It is well established that in experimental CGN IL-18 and IL-1β contribute to crescent formation and inflammatory cell recruitment (21, 22). For cytokine evaluation, we chose the 2 weeks’ time point in order to allow a reasonable time for the AS101(+6) protocol to be effective. IL-18 levels in both serum and urine were significantly increased 2 weeks after αGBM administration (Figures 3A,B). Treatment with AS101 either before or after αGBM administration significantly decreased IL-18 levels in serum as well as in urine. Moreover, glomerular IL-18 protein expression was also considerably decreased in treated rats (Figure 3C). This decrease was significant in all three regimens of AS101 administration. Importantly, the regulation of IL-18 by AS101 was positively and significantly correlated with disease severity (proteinuria) as analyzed by Pearson correlation test (Figure S1A in Supplementary Material).
Figure 3. Treatment with AS101 decreases IL-18 protein levels and glomerular caspase-1 activity in crescentic glomerulonephritis. Treatment protocol was as described in Figure 2. Serum (A), urine (B), and glomerular (C). IL-18 expression was evaluated 2 weeks after αGBM administration. Glomerular caspase-1 activity (D) was evaluated 2 weeks after αGBM administration. Data are presented as mean ± SE of 7–8 rats/group. Healthy controls (N = 3). #p < 0.01 increase vs. control; **p < 0.01 decrease vs. αGBM. The one-way ANOVA was used.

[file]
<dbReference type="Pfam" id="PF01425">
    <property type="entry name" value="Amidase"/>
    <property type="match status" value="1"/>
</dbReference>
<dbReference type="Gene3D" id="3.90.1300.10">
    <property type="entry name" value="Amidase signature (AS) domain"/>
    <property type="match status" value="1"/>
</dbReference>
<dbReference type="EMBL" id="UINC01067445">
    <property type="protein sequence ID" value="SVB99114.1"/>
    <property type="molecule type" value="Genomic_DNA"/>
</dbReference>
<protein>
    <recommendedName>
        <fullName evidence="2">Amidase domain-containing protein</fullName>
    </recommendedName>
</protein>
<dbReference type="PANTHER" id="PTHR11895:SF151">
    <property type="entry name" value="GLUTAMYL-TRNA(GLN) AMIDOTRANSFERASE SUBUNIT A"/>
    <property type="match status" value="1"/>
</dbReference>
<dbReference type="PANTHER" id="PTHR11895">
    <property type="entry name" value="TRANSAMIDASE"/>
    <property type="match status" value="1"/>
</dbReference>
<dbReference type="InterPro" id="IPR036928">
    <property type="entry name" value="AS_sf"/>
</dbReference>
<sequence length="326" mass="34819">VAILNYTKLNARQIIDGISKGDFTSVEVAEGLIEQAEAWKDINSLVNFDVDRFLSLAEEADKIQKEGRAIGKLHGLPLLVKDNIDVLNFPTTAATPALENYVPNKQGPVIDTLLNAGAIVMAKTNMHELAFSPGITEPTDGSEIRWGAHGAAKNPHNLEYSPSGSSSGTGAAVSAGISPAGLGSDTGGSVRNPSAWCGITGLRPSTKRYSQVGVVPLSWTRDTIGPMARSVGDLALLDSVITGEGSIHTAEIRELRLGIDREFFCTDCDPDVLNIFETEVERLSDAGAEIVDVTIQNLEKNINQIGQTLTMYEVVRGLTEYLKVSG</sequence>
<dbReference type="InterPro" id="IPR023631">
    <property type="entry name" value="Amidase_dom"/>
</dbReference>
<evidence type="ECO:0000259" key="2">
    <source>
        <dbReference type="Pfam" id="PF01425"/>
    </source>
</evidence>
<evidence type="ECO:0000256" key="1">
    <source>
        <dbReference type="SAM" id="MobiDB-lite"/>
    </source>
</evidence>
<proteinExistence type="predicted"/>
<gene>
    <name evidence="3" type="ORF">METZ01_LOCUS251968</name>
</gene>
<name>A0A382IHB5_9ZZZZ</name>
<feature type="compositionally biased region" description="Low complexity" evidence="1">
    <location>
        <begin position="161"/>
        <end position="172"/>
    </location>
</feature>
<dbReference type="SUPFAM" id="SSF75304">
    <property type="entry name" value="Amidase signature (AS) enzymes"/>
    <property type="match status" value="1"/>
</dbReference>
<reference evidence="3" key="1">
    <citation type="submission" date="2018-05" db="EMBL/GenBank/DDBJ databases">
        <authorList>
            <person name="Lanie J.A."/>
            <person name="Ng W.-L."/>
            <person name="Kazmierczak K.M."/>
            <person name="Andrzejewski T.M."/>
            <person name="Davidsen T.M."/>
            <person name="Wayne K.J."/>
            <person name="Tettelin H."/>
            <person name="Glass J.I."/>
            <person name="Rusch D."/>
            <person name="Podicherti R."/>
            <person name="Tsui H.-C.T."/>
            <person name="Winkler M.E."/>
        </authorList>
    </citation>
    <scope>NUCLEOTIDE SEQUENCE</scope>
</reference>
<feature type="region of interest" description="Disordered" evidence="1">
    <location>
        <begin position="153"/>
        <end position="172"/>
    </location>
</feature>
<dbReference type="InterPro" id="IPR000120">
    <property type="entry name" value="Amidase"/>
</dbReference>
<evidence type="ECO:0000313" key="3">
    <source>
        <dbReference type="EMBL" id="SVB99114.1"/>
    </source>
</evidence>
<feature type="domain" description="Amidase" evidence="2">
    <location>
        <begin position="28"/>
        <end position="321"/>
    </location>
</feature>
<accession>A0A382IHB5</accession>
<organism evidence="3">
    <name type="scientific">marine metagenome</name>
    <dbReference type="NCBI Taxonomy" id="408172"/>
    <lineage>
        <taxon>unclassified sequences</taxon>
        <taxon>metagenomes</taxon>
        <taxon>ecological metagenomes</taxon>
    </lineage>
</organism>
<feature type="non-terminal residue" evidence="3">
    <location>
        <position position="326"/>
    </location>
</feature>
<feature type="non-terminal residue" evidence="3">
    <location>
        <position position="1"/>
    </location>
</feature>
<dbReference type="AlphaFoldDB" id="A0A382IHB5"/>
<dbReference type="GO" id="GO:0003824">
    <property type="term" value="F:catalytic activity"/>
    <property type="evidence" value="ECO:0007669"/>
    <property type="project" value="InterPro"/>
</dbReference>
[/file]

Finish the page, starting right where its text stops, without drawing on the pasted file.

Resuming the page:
IL-18 is synthesized as an inactive precursor that lacks a secretion signal sequence and is proteolytically activated by Caspase-1 (23). We therefore evaluated the effect of AS101 on caspase-1 activity in glomeruli of treated rats. Figure 3D shows a significant increase in glomerular caspase-1 activity at 2 weeks post αGBM administration, which was dramatically and significantly decreased by all three AS101 treatment regimens.
These results prompted us to evaluate levels of IL-1β, an inflammatory cytokine also proteolytically activated by caspase-1 (24–26). Figure 4 shows that similar to IL-18, serum and urine levels of IL-1β were substantially and significantly increased 2 weeks after αGBM administration. Again, all three AS101 treatment regimens significantly decreased IL-1β detectable in serum and in urine at 2 weeks post αGBM administration (Figures 4A,B). Similarly, glomerular IL-1β protein was significantly decreased following AS101 treatment (Figure 4C). Importantly, both serum and urine IL-β levels were positively and significantly correlated with % glomeruli with crescent formation and with proteinuria (Figures S1B,C in Supplementary Material).
Figure 4. Treatment with AS101 decreases IL-1β protein levels in crescentic glomerulonephritis. Treatment protocol was as described in Figure 2. Serum (A), urine (B) and glomerular (C) IL-1β expression were evaluated 2 weeks after αGBM administration. Data are presented as mean ± SE of 7–9 rats/group. Healthy controls (N = 3). #p < 0.01 increase vs. control; **p < 0.01 decrease vs. αGBM. The one-way ANOVA was used.
Regulation of TNFα Expression and Caspase-3 Activity